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Psychologist honoured with BPS President’s Award

17 Jul 2015

Professor Matthew Lambon Ralph, from the Neuroscience and Aphasia Research Unit in the School of Psychological Sciences, is to receive the British Psychological Society’s 2015 President’s Award for Distinguished Contributions to Psychological Knowledge.

Professor Lambon Ralph has been recognised for his body of research that brings together a range of disciplines and methodologies. He has:

  • pioneered the use of comparative case-series neuropsychology in the field of dementia and language problems after stroke;
  • conducted ground-breaking work using transcranial magnetic stimulation to probe semantic memory;
  • developed new brain-imaging studies that have informed understanding of the relation between lesions and symptoms.

Professor Jamie Hacker Hughes, the President of the British Psychological Society, said:

“The Awards Committee was united in its decision to give this year's President's Award for Distinguished Contributions to Psychological Research to Professor Lambon Ralph. We felt that his work has been most influential in advancing psychological knowledge and practice, and innovative in the way that it brings together approaches from different disciplines. I offer him my most sincere congratulations.”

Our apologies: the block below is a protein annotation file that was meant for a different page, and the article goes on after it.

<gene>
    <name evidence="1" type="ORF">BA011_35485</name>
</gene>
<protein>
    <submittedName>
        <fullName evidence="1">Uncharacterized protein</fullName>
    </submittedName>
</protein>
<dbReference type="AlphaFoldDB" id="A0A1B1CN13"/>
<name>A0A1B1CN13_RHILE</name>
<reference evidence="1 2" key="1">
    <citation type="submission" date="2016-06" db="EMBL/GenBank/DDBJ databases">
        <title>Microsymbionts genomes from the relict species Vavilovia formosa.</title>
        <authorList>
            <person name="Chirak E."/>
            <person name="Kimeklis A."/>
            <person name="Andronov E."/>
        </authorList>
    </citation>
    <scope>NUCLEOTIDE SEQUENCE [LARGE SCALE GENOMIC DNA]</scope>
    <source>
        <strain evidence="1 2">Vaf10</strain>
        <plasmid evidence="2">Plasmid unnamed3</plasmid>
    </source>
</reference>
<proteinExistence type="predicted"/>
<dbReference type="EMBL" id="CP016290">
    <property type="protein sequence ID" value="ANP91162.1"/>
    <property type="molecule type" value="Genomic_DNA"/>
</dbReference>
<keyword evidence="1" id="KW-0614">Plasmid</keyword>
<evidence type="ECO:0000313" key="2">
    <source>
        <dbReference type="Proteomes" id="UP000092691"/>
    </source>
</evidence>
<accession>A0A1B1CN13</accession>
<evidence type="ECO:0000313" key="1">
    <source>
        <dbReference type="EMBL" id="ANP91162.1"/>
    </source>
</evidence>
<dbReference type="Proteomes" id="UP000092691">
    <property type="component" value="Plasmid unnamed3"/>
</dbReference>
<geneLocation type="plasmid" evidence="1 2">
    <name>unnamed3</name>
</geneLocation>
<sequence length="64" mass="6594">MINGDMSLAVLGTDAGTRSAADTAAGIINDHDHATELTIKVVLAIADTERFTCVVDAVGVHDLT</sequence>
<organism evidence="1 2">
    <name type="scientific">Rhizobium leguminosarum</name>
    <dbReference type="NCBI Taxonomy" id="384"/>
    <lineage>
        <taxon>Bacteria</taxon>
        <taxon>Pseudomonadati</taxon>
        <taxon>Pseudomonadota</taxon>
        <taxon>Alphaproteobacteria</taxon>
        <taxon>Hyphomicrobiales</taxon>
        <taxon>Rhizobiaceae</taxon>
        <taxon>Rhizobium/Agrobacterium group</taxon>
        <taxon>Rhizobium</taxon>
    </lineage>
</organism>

Professor Lambon Ralph said: “It is a great honour to receive this award from the British Psychological Society

“I hope that it highlights the positive symbiotic relationship that can be forged between psychological sciences and neuroscience – one which advances our understanding of cognitive processes and their neural bases and provides important insights about acquired language and memory problems following brain damage.”

The mid-career President's Award is made annually to recognise the achievements of someone currently engaged in research of outstanding quality. The winner receives a commemorative certificate and is invited to give a lecture at the Society’s Annual Conference – in this case in April 2016.

Professor Lambon Ralph was appointed to his current chair in cognitive neuroscience in 2001.